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Study: Level I trauma centers boost head injury survival


OHSU scientists compared rural transfers to level I, II centers in Oregon, Washington

Head injury patients transferred to level I trauma centers are more likely to survive than if they’re transferred to level II facilities, an Oregon Health & Science University study has found.

The study published in the April issue of the journal Health Services Research found that mortality risk dropped 10 percent among patients with head injury transferred from rural trauma centers in Oregon and Washington to level I trauma centers in both states.

Researchers from the Center for Policy and Research in Emergency Medicine and the Department of Surgery, OHSU School of Medicine, and the Department of Sociology at Portland State University examined data on 542 patients sent from 31 rural trauma centers – categorized as levels III, IV or V – to 15 level I and II trauma centers between 1991 and 1994. The study population included patients with everything from simple concussions to fatal traumatic brain injury, and mortality was based on death during hospitalization or within 30 days after discharge.

The team "found a small but significant improvement in mortality for head-injured patients transferred to level I centers when compared to those transferred to level II centers," said the study’s lead author, K. John McConnell, Ph.D., OHSU assistant professor of emergency medicine and an economist in the Center for Policy and Research in Emergency Medicine.

OHSU and Legacy Emanuel Hospital & Health Center, both in Portland, are Oregon’s only level I trauma centers. In Washington, Harborview Medical Center, located in Seattle, is the state’s sole level I facility. There are six level II trauma centers serving Oregon, including one in Boise, Idaho, and two in southwest Wash., and seven serving Washington, including a hospital in Lewiston, Idaho.

Level I trauma centers provide comprehensive trauma care and are required to have trauma surgeons, anesthesiologists, nurses and all surgical subspecialties, including cardiac surgery, orthopaedics, neurosurgery, cardiology, ophthalmology, plastic surgery, gynecologic surgery, and head and neck surgery, immediately available. They also must have immediate availability of resuscitation, neuroradiology and hemodialysis technology, and they’re required to annually treat 1,200 injured persons or 240 major trauma patients.

Level II trauma centers also are expected to provide comprehensive trauma care, but they have less-stringent volume performance standards and level of resources immediately available than level I centers, and they are not required to have teaching and research programs.

Despite an emphasis on regional and statewide trauma systems over the last decade nationally – Oregon has had a trauma system since 1985; Washington’s began five years later – several level I trauma systems have recently closed, and 19 are threatened with closure, or may be downgraded to a level II center.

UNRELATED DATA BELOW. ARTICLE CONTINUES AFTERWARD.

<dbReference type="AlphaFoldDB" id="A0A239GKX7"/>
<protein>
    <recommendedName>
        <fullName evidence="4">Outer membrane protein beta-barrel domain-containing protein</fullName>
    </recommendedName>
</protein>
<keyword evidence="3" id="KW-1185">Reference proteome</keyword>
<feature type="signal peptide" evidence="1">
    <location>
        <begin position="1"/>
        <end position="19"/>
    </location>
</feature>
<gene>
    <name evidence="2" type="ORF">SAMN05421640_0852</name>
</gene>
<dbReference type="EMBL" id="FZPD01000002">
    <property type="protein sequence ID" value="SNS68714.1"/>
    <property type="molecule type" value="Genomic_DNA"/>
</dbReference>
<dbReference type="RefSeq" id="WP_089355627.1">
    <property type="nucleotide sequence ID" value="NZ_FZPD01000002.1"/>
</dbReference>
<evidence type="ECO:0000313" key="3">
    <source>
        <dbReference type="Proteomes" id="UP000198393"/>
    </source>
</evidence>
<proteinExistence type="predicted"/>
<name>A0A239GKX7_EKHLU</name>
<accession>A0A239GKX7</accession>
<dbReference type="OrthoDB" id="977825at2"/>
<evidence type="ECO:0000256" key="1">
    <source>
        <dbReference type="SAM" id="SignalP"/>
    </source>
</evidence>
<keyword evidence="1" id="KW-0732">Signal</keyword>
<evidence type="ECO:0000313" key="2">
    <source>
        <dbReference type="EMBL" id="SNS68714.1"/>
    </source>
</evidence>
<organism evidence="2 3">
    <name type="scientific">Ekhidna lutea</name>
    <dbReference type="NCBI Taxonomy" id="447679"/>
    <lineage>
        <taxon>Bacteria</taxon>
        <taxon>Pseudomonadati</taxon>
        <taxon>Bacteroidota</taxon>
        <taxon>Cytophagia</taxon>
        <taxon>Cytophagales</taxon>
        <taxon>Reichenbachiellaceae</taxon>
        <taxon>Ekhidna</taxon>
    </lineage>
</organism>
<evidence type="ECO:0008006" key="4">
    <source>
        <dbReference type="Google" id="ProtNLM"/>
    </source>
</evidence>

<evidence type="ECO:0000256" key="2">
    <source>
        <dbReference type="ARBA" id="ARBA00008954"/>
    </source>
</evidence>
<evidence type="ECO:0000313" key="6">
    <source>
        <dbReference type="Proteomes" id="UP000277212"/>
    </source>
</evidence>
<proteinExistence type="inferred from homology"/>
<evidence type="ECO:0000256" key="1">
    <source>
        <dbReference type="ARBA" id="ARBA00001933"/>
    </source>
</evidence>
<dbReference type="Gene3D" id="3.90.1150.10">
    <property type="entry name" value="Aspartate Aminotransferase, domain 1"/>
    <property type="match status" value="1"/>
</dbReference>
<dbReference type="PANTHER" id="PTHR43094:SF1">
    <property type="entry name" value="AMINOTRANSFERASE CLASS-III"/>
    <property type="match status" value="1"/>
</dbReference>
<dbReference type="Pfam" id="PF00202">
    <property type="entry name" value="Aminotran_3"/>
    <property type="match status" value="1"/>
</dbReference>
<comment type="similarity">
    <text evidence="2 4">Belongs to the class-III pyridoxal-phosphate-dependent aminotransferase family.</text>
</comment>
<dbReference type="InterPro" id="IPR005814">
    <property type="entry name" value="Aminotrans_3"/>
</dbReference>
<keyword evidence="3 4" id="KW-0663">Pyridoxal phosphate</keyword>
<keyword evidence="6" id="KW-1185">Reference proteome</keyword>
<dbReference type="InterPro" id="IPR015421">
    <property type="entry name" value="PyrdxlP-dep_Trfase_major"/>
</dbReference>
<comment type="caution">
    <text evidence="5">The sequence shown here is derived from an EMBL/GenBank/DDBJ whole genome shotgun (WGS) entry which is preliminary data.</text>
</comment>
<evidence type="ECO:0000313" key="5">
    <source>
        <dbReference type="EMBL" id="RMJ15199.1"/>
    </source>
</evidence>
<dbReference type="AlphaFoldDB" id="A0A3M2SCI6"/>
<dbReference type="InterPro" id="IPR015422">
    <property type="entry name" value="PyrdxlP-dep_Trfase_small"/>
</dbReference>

Researchers attribute many closures to the high cost of operating level I centers and, in many cases, to a high volume of uninsured patients.

"The resources should be the same between level I and II hospitals, but in reality, the training programs in Level I centers allow better 24/7 monitoring and intervention in regards to critically ill and injured patients," said study co-author Jerris Hedges, M.D., professor and chairman of emergency medicine, OHSU School of Medicine, and chief of emergency services at OHSU Hospital.

Some blame the downgrading or closing of level I centers on an assumption that level II centers offer the same level of care. "Previous studies have not shown any quantifiable differences in outcomes" between the two, McConnell said.

One problem with comparing level I and II centers is that the most severely injured patients are sent to level I centers, he said. This means patients are not transferred on a random basis, which may bias the standard analyses for such studies. Hence, earlier studies have reported patient outcomes for both types of centers as being fairly even.

OHSU researchers used detailed data and innovative statistical techniques, borrowing from the field of economics, to adjust for these differences. As a result, the researchers were able to "make the observational data look like a pseudo-randomized controlled trial," McConnell said.

"It’s a novel finding," he said. "Nationally, level I centers are in danger of closing, despite having a positive effect on head-injured patients. That is, for me, one of the take-home messages."

Study co-author Craig Newgard, M.D., assistant professor of emergency medicine, OHSU School of Medicine, agreed. "Our results suggest that some of the operational and philosophical differences in the acute management of head-injured persons between level I and II centers may actually translate into improved survival among patients initially presenting to rural hospitals and transferred to level I centers versus those transferred to level II centers."

The results of the study do not suggest that all patients should be transferred to level I centers instead of level II centers, or that level II centers need to be upgraded to level I centers, McConnell emphasized.

"Instead, the policy implications are primarily that further consideration be given with respect to the closing of level I centers, and additional efforts made to delineate the specific interventions used at the Level I centers that make such a difference," he said.

Jonathan Modie | EurekAlert!
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